Theory:

Maps:
  • In general, maps are used to descale and represent the real world on a much smaller scale.
  • Maps help analyze, record and creating scalable paths (or) graphical waypoints for existing geographical locations.
  • Maps are useful in presenting key facts within a geographical context and thus enabling easier and quicker access to a complex concept descriptively.
  • A map is a diagrammatic representation of an area of land or sea showing physical features, cities, roads, etc.
  • Cartography is a science or art of making maps. The people who study (or) make maps are called cartographers.
Scaling:
Scaling refers to the relationship (or ratio) between distance on a map and the corresponding distance on the ground. For example, on a \(1\):\(100000\) scale map, \(1\) \(cm\) on the map equals \(1\)\(km\) on the ground.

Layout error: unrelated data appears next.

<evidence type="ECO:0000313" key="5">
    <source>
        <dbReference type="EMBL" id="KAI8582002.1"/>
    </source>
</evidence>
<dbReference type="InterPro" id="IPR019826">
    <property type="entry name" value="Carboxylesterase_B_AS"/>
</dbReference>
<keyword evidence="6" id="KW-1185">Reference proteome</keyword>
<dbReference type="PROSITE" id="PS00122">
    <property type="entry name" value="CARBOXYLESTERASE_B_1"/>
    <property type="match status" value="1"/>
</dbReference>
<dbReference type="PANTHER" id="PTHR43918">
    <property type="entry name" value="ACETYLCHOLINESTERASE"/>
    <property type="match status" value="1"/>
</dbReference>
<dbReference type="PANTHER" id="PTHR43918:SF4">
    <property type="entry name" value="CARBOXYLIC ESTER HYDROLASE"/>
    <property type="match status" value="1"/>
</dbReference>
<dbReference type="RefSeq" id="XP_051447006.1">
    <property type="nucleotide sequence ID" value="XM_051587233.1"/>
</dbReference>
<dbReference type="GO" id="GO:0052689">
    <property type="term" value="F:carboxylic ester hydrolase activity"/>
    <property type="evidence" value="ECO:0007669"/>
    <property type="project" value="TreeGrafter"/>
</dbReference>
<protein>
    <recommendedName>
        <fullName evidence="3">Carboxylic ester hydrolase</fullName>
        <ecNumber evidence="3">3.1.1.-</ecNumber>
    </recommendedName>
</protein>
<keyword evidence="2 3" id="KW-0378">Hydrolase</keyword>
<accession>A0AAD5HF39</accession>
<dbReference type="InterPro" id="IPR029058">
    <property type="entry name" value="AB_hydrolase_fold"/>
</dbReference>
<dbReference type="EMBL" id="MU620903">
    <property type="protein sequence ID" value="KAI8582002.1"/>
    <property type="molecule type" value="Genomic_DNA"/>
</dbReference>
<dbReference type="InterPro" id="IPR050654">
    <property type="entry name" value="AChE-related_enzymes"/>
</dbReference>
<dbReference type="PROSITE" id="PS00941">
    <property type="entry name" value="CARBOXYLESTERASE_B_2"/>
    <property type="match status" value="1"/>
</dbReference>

The typical measurement scales usually followed while mapping is as follows:
  • A neighborhood building: \(1 cm = 20\) \(cm\)
  • A city map on a full page: \(1 cm = 2\) \(km\)
  • India’s map on a full page: \(1 cm = 200\) \(km\)
  • The world Map: \(1 cm = 3000\) \(km\)